Dear Commons Community,
After almost two years, special counsel Robert Mueller’s investigation has finally come to an end. His report was delivered yesterday to Attorney General William Barr and now the country waits to see its conclusions. To his credit, Mueller has upheld the rule of law while netting 199 criminal charges, 37 indictments or guilty pleas, and 5 prison sentences. I think Mueller will go down in history as having done a fine service for the country and as someone who maintained great dignity while under a constant barrage of comments from a sociopath president. For now , the public waits to read his report. Below is a New York Times editorial reviewing the work of Mueller’s investigation.
The Meaning of the Mueller Report
By The Editorial Board
The editorial board represents the opinions of the board, its editor and the publisher. It is separate from the newsroom and the Op-Ed section.
March 22, 2019
Give President Trump this much: In the face of the biggest existential threat to his presidency, the special counsel’s Russia investigation, he checked himself where it mattered most.
Yes, his near-daily campaign to mock and discredit Robert Mueller’s “witch hunt” has now lasted longer than his campaign for the White House. His shameful, conspiratorial attacks on the “deep state,” and on the integrity of those who have devoted their lives to upholding the rule of law, have damaged the institutions of federal law enforcement and may have gotten him in even deeper trouble.
Still, one persistent danger — that Mr. Trump would find a way to scuttle the investigation before it could be completed — never materialized. On Friday afternoon, Mr. Mueller, nearly two years after he was appointed to look into possible ties between the Trump campaign and the Russian government, delivered a full report of his findings and recommendations to the attorney general, as required by Justice Department regulations.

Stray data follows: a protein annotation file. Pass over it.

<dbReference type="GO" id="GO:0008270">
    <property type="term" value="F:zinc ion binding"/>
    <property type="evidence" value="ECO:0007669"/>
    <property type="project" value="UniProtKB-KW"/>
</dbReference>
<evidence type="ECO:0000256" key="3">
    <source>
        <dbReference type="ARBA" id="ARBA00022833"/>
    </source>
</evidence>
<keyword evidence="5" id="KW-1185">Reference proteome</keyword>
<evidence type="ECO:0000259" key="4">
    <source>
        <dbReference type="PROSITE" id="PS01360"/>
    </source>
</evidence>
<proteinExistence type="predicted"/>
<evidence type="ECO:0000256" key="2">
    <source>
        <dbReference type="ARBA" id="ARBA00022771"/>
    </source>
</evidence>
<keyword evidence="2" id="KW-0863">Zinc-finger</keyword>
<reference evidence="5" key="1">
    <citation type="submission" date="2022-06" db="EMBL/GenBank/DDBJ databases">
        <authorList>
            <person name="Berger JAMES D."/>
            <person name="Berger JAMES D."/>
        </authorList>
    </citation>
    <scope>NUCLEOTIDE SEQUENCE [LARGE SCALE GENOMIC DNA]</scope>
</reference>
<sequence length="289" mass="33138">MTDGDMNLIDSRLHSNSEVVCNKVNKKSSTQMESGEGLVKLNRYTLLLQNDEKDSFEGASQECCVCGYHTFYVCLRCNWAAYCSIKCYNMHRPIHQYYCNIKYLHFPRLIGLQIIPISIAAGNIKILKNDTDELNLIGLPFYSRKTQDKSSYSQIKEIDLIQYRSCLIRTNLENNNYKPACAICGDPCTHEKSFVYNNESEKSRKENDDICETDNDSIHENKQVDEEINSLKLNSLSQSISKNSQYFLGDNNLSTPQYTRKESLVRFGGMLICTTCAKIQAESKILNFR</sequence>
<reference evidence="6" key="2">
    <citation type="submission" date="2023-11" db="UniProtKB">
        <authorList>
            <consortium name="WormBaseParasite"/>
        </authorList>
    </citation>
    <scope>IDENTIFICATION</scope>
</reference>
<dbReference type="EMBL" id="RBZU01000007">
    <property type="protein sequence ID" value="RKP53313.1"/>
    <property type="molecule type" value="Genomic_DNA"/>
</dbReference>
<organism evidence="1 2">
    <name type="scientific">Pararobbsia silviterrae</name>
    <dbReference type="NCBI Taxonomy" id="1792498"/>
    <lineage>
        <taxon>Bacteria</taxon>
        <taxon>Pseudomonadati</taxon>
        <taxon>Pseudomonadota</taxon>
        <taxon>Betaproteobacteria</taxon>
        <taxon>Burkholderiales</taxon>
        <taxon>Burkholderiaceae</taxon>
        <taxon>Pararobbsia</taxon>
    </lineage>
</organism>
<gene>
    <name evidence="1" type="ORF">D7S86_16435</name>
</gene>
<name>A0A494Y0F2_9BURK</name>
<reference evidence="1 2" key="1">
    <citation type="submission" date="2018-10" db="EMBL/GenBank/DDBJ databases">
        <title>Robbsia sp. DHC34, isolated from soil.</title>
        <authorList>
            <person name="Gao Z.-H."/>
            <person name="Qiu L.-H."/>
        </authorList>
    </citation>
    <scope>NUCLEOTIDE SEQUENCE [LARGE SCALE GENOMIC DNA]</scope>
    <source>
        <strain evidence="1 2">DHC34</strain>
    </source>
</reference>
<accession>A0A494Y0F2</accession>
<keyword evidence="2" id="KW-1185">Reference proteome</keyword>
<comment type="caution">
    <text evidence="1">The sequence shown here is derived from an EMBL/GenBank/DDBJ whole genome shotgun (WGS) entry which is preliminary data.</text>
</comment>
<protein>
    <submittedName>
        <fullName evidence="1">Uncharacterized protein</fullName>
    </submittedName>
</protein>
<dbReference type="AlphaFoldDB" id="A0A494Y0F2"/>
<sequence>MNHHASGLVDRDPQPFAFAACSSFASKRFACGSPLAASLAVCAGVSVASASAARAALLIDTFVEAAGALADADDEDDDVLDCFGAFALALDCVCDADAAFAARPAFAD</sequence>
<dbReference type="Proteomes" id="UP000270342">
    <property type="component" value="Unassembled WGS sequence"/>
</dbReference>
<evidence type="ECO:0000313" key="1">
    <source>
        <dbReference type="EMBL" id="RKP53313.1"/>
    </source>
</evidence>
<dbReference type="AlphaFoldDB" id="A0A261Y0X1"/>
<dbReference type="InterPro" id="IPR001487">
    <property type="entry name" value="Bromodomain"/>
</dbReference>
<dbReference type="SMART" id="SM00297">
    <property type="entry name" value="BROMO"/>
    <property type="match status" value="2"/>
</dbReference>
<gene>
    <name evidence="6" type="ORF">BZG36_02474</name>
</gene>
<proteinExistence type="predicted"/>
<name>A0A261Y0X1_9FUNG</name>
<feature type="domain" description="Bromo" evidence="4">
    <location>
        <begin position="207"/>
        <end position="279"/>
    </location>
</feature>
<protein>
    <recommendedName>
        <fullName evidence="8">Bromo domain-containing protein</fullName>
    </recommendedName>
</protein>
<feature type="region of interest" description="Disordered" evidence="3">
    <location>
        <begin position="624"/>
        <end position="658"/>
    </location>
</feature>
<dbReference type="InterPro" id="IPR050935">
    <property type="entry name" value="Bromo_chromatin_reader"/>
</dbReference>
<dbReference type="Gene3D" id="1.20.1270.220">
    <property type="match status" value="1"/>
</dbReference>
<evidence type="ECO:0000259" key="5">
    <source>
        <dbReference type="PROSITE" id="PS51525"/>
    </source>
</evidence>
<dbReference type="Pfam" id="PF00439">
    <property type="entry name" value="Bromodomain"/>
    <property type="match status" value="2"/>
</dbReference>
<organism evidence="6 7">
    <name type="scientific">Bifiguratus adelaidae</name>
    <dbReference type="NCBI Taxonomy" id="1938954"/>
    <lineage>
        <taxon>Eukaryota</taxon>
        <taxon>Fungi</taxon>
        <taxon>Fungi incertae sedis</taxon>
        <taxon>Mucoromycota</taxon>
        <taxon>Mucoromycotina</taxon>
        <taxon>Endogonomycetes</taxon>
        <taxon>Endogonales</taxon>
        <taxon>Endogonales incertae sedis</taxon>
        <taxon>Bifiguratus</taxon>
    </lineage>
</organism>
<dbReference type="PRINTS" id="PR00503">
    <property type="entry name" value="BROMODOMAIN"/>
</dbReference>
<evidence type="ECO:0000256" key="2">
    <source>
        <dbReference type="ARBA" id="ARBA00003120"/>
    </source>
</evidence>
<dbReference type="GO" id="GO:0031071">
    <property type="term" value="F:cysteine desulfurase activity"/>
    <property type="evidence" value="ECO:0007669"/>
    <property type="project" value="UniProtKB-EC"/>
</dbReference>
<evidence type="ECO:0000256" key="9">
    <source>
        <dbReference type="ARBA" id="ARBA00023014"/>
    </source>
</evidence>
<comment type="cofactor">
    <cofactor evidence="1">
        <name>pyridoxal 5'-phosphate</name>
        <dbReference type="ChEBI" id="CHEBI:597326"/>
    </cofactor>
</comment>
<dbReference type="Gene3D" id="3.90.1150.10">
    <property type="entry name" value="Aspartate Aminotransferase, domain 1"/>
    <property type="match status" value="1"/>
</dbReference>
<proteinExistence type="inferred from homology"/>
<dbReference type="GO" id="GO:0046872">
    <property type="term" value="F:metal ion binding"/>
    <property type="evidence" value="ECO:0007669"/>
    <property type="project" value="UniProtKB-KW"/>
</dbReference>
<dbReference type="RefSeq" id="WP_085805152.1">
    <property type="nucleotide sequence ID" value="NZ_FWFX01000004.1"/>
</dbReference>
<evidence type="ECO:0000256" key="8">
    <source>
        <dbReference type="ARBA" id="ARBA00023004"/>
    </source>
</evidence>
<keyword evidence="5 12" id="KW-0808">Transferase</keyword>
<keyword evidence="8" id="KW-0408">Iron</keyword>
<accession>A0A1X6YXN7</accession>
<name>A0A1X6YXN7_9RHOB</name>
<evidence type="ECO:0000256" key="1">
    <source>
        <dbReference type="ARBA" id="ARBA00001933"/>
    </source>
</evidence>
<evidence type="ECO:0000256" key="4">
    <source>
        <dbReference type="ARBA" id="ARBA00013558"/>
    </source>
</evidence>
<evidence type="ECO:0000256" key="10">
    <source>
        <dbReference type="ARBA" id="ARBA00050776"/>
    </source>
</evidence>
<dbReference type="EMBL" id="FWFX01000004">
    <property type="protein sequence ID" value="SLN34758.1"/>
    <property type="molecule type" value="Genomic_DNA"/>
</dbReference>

Mr. Trump even joined a remarkably bipartisan House of Representatives, along with a vast majority of the American public, in calling for the release of Mr. Mueller’s report. “Let people see it,” he said on Wednesday. “There was no collusion. There was no obstruction. There was no nothing.”
On the first point, we can all agree. William Barr, the attorney general, needs to release as much of Mr. Mueller’s work as he possibly can, and soon.
We’ll reserve judgment on the second. It may prove that Mr. Trump has kept repeating his mantra of “no collusion” because it’s true. But even if Mr. Mueller has found in the end that Mr. Trump did not knowingly conspire with Russia — and it is profoundly to be hoped that the report settles that question, one way or the other — that doesn’t mean this inquiry has been a witch hunt.
Throughout the campaign and transition, Mr. Trump and many of his top officials and advisers had more than 100 contacts with Russian nationals and WikiLeaks, or their intermediaries. These contacts were apparently so unmemorable that many Trump advisers forgot all about them, even when asked under oath.
Lying to federal officials is a crime, and at least four of Mr. Trump’s top aides (so far) have copped to doing it about their Russian contacts: Michael Flynn, the president’s first national security adviser; Rick Gates, the deputy campaign chairman; George Papadopoulos, a foreign policy adviser on the campaign; and Michael Cohen, the president’s longtime personal lawyer and fixer.
Paul Manafort is also accused of lying repeatedly to investigators, but that’s the least of his problems. Mr. Manafort, who served as Mr. Trump’s campaign chairman for three months, is now serving seven-plus years in prison for money laundering and other crimes related to his years of lucrative work for political clients in Ukraine.